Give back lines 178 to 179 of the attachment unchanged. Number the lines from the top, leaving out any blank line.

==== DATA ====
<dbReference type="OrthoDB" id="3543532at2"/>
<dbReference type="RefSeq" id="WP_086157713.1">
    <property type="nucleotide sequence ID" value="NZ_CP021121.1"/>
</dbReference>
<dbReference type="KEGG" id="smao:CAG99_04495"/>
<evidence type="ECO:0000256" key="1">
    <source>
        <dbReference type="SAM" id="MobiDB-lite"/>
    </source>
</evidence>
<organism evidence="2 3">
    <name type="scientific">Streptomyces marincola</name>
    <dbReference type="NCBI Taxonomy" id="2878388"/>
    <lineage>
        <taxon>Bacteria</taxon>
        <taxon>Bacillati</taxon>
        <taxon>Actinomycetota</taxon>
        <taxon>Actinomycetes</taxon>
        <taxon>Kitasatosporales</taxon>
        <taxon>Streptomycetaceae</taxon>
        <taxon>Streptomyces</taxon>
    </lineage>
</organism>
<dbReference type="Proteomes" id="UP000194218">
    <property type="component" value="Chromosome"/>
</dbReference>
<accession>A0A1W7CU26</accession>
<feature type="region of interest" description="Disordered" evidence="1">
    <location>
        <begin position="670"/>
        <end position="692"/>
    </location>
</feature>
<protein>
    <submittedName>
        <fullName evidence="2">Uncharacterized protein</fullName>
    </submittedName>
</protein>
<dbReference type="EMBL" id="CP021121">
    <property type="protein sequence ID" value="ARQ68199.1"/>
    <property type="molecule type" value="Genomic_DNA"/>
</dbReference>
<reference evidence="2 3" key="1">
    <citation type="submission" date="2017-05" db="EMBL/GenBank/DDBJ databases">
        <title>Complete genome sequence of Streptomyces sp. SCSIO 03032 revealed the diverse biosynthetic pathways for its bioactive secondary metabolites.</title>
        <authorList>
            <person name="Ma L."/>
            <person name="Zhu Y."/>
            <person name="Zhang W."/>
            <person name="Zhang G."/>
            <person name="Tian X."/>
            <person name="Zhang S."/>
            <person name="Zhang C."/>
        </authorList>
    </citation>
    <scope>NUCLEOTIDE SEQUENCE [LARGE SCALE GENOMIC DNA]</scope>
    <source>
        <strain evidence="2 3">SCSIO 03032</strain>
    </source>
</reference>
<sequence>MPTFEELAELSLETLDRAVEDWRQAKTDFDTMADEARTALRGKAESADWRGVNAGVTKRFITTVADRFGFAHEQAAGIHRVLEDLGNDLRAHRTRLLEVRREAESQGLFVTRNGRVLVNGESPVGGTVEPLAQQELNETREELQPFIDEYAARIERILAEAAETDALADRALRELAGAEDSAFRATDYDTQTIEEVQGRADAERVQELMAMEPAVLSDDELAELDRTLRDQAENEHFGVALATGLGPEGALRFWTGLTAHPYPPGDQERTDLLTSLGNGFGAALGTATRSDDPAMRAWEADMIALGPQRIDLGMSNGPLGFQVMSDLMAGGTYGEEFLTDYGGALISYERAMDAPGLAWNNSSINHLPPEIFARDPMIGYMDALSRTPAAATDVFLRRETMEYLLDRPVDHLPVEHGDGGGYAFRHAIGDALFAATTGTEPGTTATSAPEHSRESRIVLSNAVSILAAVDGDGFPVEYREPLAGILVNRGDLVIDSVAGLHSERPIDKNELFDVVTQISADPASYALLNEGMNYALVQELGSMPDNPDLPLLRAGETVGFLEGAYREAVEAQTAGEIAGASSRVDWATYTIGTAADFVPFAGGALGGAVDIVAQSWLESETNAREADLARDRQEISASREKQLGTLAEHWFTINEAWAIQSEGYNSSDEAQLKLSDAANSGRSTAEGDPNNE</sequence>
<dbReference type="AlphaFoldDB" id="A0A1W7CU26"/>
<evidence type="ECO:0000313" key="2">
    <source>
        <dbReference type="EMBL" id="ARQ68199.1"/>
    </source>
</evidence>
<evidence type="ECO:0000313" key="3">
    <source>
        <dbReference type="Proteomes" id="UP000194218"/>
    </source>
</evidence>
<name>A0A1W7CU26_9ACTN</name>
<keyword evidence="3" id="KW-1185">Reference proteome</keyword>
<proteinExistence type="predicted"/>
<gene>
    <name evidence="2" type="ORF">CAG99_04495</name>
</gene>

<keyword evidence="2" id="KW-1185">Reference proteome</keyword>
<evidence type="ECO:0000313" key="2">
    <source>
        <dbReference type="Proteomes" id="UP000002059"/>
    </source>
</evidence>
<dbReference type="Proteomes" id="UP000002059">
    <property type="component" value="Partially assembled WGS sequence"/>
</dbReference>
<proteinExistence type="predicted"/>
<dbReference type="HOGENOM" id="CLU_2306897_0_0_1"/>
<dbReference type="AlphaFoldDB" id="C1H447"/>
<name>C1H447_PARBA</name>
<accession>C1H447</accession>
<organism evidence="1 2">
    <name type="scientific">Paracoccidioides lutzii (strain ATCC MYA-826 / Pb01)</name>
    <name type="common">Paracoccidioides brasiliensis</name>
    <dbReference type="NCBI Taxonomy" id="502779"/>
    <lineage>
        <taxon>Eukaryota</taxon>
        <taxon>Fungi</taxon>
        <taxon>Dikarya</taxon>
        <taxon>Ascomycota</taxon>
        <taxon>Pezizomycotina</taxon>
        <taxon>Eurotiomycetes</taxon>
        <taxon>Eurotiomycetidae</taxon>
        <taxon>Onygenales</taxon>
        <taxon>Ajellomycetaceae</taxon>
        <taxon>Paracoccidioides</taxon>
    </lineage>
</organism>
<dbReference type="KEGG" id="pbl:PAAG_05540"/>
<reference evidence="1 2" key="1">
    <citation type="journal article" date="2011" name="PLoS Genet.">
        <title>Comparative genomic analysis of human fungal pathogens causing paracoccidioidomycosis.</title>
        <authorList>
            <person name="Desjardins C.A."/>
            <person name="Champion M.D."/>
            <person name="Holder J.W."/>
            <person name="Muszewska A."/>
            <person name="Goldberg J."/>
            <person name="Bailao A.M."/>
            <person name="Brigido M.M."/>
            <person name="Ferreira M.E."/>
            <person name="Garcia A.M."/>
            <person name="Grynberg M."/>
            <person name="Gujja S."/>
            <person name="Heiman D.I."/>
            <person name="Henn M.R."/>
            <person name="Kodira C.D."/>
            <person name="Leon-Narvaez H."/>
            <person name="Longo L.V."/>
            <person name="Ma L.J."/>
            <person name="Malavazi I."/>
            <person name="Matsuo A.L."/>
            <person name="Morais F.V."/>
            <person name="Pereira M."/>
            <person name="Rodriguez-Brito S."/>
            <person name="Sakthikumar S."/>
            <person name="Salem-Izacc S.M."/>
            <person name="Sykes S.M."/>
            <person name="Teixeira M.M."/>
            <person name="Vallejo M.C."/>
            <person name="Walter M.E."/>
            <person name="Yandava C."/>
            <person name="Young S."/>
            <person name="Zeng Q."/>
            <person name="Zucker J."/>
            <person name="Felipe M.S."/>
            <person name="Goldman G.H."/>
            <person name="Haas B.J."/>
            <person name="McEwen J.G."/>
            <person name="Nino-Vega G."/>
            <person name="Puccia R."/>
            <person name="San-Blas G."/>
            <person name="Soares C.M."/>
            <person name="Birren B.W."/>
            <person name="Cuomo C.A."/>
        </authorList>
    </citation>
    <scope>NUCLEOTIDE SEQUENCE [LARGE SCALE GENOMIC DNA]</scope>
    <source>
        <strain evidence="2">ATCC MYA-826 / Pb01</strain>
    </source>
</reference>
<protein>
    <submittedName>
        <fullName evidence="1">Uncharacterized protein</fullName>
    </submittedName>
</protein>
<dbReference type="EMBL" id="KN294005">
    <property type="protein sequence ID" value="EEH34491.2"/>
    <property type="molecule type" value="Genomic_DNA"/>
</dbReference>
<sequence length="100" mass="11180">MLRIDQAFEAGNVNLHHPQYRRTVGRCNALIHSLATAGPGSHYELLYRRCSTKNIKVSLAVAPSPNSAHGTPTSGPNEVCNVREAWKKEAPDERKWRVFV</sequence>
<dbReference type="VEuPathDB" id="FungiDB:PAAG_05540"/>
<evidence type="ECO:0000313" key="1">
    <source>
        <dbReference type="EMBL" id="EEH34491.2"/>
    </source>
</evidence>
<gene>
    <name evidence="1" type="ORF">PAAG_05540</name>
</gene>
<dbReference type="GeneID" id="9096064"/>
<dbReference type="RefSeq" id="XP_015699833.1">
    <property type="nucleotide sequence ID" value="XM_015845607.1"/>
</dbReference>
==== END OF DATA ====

    </source>
</evidence>